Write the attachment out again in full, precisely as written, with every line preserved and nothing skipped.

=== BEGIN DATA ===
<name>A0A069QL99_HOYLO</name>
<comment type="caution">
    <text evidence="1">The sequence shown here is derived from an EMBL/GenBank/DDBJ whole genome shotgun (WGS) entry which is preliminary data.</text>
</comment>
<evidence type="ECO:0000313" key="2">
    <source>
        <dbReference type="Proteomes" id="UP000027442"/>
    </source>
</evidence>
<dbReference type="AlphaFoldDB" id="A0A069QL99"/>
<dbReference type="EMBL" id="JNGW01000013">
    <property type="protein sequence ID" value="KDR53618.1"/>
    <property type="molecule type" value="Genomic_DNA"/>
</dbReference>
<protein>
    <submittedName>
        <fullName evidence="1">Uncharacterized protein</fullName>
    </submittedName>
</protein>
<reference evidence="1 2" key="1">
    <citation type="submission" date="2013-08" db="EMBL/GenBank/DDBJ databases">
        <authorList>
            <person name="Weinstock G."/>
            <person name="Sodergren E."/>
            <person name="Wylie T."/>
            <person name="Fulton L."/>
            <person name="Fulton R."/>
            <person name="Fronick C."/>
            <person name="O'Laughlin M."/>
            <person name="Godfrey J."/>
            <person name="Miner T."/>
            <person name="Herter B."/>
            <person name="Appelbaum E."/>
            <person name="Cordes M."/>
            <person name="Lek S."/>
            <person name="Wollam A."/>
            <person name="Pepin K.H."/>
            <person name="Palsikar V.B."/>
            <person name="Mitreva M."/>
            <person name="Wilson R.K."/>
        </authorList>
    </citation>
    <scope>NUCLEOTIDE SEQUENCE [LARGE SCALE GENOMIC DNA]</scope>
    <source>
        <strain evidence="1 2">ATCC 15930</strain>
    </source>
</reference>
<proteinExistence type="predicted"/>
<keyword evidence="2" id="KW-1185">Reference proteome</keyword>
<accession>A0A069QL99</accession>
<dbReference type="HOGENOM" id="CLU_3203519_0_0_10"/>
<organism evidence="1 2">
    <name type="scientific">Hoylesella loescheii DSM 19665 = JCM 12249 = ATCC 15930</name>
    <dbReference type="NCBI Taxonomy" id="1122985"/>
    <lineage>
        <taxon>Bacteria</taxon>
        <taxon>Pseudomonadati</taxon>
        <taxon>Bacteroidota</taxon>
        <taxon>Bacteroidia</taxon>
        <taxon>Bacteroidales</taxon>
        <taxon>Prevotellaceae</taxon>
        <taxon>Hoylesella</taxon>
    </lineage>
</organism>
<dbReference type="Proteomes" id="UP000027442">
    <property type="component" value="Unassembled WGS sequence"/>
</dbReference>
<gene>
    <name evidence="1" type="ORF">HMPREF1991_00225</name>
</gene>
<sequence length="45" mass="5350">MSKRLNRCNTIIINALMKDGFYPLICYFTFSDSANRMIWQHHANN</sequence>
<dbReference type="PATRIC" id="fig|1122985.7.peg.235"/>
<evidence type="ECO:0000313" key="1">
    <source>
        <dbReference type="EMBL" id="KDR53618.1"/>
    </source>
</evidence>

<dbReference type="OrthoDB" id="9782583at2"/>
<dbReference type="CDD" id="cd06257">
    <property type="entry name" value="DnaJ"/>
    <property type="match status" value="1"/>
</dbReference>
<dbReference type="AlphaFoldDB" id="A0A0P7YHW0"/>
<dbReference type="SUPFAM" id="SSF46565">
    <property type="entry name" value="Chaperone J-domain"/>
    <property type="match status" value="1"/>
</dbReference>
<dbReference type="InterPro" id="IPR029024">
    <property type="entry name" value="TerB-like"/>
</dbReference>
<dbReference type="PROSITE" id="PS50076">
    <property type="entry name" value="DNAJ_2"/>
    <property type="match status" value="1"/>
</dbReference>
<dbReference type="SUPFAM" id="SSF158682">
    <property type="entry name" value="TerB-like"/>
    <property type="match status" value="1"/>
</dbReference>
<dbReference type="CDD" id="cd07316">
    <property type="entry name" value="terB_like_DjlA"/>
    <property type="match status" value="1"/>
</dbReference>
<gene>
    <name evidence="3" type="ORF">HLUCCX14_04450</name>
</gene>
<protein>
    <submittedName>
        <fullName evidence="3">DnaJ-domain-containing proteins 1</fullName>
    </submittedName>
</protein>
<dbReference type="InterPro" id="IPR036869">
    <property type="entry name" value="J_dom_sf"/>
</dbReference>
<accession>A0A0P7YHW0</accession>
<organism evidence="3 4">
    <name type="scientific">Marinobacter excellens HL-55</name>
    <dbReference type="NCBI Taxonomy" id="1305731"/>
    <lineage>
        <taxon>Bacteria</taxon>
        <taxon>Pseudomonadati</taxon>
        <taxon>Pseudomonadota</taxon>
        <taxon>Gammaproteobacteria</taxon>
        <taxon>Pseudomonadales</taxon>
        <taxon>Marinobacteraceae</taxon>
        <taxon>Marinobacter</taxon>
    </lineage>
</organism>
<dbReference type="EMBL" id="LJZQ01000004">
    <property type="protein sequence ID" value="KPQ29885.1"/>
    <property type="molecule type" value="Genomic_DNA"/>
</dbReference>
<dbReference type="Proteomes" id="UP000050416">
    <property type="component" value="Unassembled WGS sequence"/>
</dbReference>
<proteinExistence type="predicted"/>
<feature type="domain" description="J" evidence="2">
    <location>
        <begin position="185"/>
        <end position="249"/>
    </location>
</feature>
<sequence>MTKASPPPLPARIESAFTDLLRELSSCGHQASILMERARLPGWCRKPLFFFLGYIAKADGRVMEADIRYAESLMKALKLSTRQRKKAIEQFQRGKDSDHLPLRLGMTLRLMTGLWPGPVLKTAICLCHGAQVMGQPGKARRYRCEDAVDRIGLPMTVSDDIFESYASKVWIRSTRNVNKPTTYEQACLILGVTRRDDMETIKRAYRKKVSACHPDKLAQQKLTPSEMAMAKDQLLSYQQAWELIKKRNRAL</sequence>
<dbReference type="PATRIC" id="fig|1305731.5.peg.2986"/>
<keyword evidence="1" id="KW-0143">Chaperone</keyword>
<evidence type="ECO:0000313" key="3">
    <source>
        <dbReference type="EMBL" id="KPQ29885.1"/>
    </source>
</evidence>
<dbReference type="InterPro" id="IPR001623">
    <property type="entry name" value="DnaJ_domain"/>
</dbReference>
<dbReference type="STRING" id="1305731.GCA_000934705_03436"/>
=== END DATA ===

<name>A0A069QL99_HOYLO</name>
<comment type="caution">
    <text evidence="1">The sequence shown here is derived from an EMBL/GenBank/DDBJ whole genome shotgun (WGS) entry which is preliminary data.</text>
</comment>
<evidence type="ECO:0000313" key="2">
    <source>
        <dbReference type="Proteomes" id="UP000027442"/>
    </source>
</evidence>
<dbReference type="AlphaFoldDB" id="A0A069QL99"/>
<dbReference type="EMBL" id="JNGW01000013">
    <property type="protein sequence ID" value="KDR53618.1"/>
    <property type="molecule type" value="Genomic_DNA"/>
</dbReference>
<protein>
    <submittedName>
        <fullName evidence="1">Uncharacterized protein</fullName>
    </submittedName>
</protein>
<reference evidence="1 2" key="1">
    <citation type="submission" date="2013-08" db="EMBL/GenBank/DDBJ databases">
        <authorList>
            <person name="Weinstock G."/>
            <person name="Sodergren E."/>
            <person name="Wylie T."/>
            <person name="Fulton L."/>
            <person name="Fulton R."/>
            <person name="Fronick C."/>
            <person name="O'Laughlin M."/>
            <person name="Godfrey J."/>
            <person name="Miner T."/>
            <person name="Herter B."/>
            <person name="Appelbaum E."/>
            <person name="Cordes M."/>
            <person name="Lek S."/>
            <person name="Wollam A."/>
            <person name="Pepin K.H."/>
            <person name="Palsikar V.B."/>
            <person name="Mitreva M."/>
            <person name="Wilson R.K."/>
        </authorList>
    </citation>
    <scope>NUCLEOTIDE SEQUENCE [LARGE SCALE GENOMIC DNA]</scope>
    <source>
        <strain evidence="1 2">ATCC 15930</strain>
    </source>
</reference>
<proteinExistence type="predicted"/>
<keyword evidence="2" id="KW-1185">Reference proteome</keyword>
<accession>A0A069QL99</accession>
<dbReference type="HOGENOM" id="CLU_3203519_0_0_10"/>
<organism evidence="1 2">
    <name type="scientific">Hoylesella loescheii DSM 19665 = JCM 12249 = ATCC 15930</name>
    <dbReference type="NCBI Taxonomy" id="1122985"/>
    <lineage>
        <taxon>Bacteria</taxon>
        <taxon>Pseudomonadati</taxon>
        <taxon>Bacteroidota</taxon>
        <taxon>Bacteroidia</taxon>
        <taxon>Bacteroidales</taxon>
        <taxon>Prevotellaceae</taxon>
        <taxon>Hoylesella</taxon>
    </lineage>
</organism>
<dbReference type="Proteomes" id="UP000027442">
    <property type="component" value="Unassembled WGS sequence"/>
</dbReference>
<gene>
    <name evidence="1" type="ORF">HMPREF1991_00225</name>
</gene>
<sequence length="45" mass="5350">MSKRLNRCNTIIINALMKDGFYPLICYFTFSDSANRMIWQHHANN</sequence>
<dbReference type="PATRIC" id="fig|1122985.7.peg.235"/>
<evidence type="ECO:0000313" key="1">
    <source>
        <dbReference type="EMBL" id="KDR53618.1"/>
    </source>
</evidence>

<dbReference type="OrthoDB" id="9782583at2"/>
<dbReference type="CDD" id="cd06257">
    <property type="entry name" value="DnaJ"/>
    <property type="match status" value="1"/>
</dbReference>
<dbReference type="AlphaFoldDB" id="A0A0P7YHW0"/>
<dbReference type="SUPFAM" id="SSF46565">
    <property type="entry name" value="Chaperone J-domain"/>
    <property type="match status" value="1"/>
</dbReference>
<dbReference type="InterPro" id="IPR029024">
    <property type="entry name" value="TerB-like"/>
</dbReference>
<dbReference type="PROSITE" id="PS50076">
    <property type="entry name" value="DNAJ_2"/>
    <property type="match status" value="1"/>
</dbReference>
<dbReference type="SUPFAM" id="SSF158682">
    <property type="entry name" value="TerB-like"/>
    <property type="match status" value="1"/>
</dbReference>
<dbReference type="CDD" id="cd07316">
    <property type="entry name" value="terB_like_DjlA"/>
    <property type="match status" value="1"/>
</dbReference>
<gene>
    <name evidence="3" type="ORF">HLUCCX14_04450</name>
</gene>
<protein>
    <submittedName>
        <fullName evidence="3">DnaJ-domain-containing proteins 1</fullName>
    </submittedName>
</protein>
<dbReference type="InterPro" id="IPR036869">
    <property type="entry name" value="J_dom_sf"/>
</dbReference>
<accession>A0A0P7YHW0</accession>
<organism evidence="3 4">
    <name type="scientific">Marinobacter excellens HL-55</name>
    <dbReference type="NCBI Taxonomy" id="1305731"/>
    <lineage>
        <taxon>Bacteria</taxon>
        <taxon>Pseudomonadati</taxon>
        <taxon>Pseudomonadota</taxon>
        <taxon>Gammaproteobacteria</taxon>
        <taxon>Pseudomonadales</taxon>
        <taxon>Marinobacteraceae</taxon>
        <taxon>Marinobacter</taxon>
    </lineage>
</organism>
<dbReference type="EMBL" id="LJZQ01000004">
    <property type="protein sequence ID" value="KPQ29885.1"/>
    <property type="molecule type" value="Genomic_DNA"/>
</dbReference>
<dbReference type="Proteomes" id="UP000050416">
    <property type="component" value="Unassembled WGS sequence"/>
</dbReference>
<proteinExistence type="predicted"/>
<feature type="domain" description="J" evidence="2">
    <location>
        <begin position="185"/>
        <end position="249"/>
    </location>
</feature>
<sequence>MTKASPPPLPARIESAFTDLLRELSSCGHQASILMERARLPGWCRKPLFFFLGYIAKADGRVMEADIRYAESLMKALKLSTRQRKKAIEQFQRGKDSDHLPLRLGMTLRLMTGLWPGPVLKTAICLCHGAQVMGQPGKARRYRCEDAVDRIGLPMTVSDDIFESYASKVWIRSTRNVNKPTTYEQACLILGVTRRDDMETIKRAYRKKVSACHPDKLAQQKLTPSEMAMAKDQLLSYQQAWELIKKRNRAL</sequence>
<dbReference type="PATRIC" id="fig|1305731.5.peg.2986"/>
<keyword evidence="1" id="KW-0143">Chaperone</keyword>
<evidence type="ECO:0000313" key="3">
    <source>
        <dbReference type="EMBL" id="KPQ29885.1"/>
    </source>
</evidence>
<dbReference type="InterPro" id="IPR001623">
    <property type="entry name" value="DnaJ_domain"/>
</dbReference>
<dbReference type="STRING" id="1305731.GCA_000934705_03436"/>